Update: The NCAA has announced changes to its transfer waiver protocol. The changes are intended as “minor adjustments to the waiver process intended to clarify the requirements, prompt more involvement from athletics directors and give guidance to members as they submit waivers.”
In short, the NCAA will now require more documentation from the departing school in order for transferring players to be eligible to play immediately. For instance:
When a school requests a waiver because it asserts a student-athlete no longer has the opportunity to participate at his or her previous school, the new school must provide proof that the student-athlete is in good academic standing and meeting progress-toward-degree requirements at the new school and a statement from the previous school’s athletics director indicating whether the student could return to the team; whether the student was dismissed from the team and the date of dismissal; whether the student was in good academic standing at the time of departure; and the reasons the student gave the previous school for the transfer.
In cases in which the student-athlete transferred because he or she is the victim of egregious behavior directly impacting his or her health, safety or well-being, the new school must continue to provide objective documentation of the behavior and how it impacts the health, safety or well-being of the student-athlete. In addition, the new school also must now provide a statement from the previous school’s athletics director explaining why the student-athlete indicated he or she is transferring and proof that the student-athlete is in good academic standing and meeting progress-toward-degree standards at the new school.
In cases where a student-athlete transfers because of the recent injury or illness of an immediate family member, the new school must provide contemporaneous medical documentation from the treating physician showing how the family member is debilitated; an explanation of the student-athlete’s role in providing care; confirmation from both the athletics director and faculty athletics representative that the student-athlete will be allowed to depart the team to provide care; a statement from the previous school’s athletics director explaining why the student-athlete said he or she was transferring; and proof that the student-athlete is in good academic standing and meeting progress-toward degree at the new school. The transfer must occur within or immediately after the academic year after learning of the injury or illness, and the guideline requires the new school be within 100 miles of the immediate family member.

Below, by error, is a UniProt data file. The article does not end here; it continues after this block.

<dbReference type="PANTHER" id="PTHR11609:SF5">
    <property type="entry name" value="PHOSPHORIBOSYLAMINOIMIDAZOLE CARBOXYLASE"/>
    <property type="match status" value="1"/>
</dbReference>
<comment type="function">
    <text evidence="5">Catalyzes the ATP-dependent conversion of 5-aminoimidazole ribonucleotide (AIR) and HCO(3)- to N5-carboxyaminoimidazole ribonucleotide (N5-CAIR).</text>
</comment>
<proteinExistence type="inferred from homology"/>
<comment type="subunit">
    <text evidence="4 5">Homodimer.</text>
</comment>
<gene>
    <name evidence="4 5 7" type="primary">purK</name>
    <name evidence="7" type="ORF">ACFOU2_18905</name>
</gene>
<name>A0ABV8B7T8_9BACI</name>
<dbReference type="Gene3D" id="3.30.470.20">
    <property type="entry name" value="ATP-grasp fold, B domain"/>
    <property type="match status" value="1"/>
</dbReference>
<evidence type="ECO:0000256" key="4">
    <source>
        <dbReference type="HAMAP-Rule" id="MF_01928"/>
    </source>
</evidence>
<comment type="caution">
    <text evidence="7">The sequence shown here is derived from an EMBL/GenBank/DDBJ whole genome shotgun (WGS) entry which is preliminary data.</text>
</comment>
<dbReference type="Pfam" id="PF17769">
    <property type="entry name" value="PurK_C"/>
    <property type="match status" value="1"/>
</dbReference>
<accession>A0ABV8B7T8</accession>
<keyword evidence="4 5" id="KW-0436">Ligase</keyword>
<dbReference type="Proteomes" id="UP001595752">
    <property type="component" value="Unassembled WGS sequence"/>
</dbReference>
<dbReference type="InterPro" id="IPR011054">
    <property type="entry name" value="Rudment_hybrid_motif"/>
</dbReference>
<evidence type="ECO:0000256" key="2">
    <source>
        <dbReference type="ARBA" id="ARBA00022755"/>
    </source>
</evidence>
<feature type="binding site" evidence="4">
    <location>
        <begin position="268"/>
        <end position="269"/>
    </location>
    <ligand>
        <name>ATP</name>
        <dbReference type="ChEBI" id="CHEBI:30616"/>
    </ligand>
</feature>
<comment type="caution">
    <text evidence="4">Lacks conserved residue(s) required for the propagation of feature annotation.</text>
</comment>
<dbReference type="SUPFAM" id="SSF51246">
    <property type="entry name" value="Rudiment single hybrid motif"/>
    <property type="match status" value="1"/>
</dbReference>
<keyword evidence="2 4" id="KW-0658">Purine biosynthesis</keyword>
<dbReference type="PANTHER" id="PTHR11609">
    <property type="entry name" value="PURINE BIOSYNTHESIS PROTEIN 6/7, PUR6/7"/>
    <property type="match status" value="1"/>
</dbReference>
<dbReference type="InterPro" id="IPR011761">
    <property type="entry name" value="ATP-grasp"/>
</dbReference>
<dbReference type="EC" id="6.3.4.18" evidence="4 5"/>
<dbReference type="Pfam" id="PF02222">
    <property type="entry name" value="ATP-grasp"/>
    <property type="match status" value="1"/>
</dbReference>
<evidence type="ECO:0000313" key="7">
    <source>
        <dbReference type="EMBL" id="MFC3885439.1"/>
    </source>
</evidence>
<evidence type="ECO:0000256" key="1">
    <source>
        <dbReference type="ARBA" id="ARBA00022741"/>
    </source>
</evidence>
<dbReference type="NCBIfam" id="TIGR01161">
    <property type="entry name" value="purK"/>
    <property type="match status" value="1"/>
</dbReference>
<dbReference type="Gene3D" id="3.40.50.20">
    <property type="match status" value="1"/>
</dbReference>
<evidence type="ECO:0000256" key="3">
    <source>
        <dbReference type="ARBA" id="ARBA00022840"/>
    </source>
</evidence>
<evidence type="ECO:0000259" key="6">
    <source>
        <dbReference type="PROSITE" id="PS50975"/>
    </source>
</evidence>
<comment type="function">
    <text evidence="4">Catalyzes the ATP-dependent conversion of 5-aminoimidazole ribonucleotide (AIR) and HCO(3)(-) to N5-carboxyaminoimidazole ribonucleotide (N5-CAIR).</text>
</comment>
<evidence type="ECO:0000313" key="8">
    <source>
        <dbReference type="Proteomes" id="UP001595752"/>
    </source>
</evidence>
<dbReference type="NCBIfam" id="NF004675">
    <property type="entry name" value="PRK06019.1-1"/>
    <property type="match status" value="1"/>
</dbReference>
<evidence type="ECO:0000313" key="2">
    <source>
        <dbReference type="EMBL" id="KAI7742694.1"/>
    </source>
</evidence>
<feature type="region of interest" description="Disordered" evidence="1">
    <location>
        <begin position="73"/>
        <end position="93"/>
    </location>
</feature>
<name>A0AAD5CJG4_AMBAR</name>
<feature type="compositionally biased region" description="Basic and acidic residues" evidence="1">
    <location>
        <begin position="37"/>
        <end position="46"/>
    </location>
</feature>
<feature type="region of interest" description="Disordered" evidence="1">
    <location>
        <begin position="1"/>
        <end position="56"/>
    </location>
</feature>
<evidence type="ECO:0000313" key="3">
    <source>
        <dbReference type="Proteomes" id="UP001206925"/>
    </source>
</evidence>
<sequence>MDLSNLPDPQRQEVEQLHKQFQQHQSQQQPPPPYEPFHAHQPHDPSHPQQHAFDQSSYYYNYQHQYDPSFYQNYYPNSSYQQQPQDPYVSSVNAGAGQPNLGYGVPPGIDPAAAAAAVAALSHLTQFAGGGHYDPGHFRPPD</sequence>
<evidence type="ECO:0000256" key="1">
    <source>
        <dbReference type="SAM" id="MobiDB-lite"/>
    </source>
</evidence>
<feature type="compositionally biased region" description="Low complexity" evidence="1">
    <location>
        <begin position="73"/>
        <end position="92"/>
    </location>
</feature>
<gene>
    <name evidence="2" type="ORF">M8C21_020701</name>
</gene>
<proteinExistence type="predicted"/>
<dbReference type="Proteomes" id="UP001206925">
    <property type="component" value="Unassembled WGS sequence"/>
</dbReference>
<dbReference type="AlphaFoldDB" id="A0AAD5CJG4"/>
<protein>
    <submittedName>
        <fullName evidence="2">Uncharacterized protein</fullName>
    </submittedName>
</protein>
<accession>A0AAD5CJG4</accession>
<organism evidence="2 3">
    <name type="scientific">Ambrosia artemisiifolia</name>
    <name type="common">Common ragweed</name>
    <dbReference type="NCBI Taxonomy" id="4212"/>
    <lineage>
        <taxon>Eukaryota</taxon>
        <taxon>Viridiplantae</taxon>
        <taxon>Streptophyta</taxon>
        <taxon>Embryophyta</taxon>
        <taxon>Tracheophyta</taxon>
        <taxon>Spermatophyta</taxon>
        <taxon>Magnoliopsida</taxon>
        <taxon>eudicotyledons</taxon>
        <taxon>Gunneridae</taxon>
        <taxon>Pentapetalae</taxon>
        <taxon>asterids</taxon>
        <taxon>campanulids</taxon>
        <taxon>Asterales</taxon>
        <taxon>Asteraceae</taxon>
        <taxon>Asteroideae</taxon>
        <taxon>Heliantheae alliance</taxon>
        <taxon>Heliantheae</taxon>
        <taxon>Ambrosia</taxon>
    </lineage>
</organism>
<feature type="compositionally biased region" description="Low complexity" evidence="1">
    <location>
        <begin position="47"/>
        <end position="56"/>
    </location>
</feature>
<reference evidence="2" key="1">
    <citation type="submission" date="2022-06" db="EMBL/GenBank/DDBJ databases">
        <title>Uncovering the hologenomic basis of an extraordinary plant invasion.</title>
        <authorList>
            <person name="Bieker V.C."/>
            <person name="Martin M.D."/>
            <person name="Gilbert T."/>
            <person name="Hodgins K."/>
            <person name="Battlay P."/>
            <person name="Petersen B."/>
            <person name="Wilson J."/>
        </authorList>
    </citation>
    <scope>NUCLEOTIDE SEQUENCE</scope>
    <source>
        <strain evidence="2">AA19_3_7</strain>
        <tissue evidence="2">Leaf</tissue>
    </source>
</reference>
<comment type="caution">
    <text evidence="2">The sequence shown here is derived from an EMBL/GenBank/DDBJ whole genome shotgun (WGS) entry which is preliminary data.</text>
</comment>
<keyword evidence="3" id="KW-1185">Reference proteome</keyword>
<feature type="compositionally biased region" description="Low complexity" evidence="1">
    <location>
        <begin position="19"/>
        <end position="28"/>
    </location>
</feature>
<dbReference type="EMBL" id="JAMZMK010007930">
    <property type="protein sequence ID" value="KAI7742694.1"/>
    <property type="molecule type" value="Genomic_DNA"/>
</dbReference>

Schools must provide similar documentation when a player transfers closer to home because of their own illness or injury.
Original article below.
The NCAA on Wednesday will announce it has tightened the loophole that has seen the number of immediate-eligibility waivers spike over the past year-plus, according to documents obtained by USA Today.
Last year, the NCAA applied a new policy that allows waivers to be heard and granted by the NCAA’s Committee on Legislative Relief under the guidelines of “documented mitigating circumstances outside of the student-athlete’s control and directly impacts the health, safety or well-being of the student-athlete.”
Moving forward, the guideline would be changed to (emphasis added) “documented extenuating, extraordinary and mitigating circumstances outside of the student-athlete’s control that directly impacts the health, safety or well-being of the student-athlete.”
While the NCAA hoped to make life easier on athletes by liberalizing its transfer rules, in practice the process seemed arbitrary, often boiling down to which attorney the transferring player’s family hired.
For instance, Tate Martell was approved for immediate eligibility upon transferring from Ohio State to Miami, while James Hudson’s waiver in leaving Michigan for Cincinnati was denied because, according to him, he did not go public with his mental health struggles in Ann Arbor.
According to the Associated Press, the 68 percent approval rate was actually slightly down from the previous four years, but the 250 requests across all sports in 2018-19 was an increase by 100 or more from the year prior.
By making it more difficult to transfer and play immediately, perhaps players would be less likely to enter the transfer portal in the first place.
The NCAA Division I Council is expected to formally announce the change today. The group is scheduled to meet in Indianapolis on Wednesday, and Division I compliance staffs were made aware of the proposal last week, according to USA Today.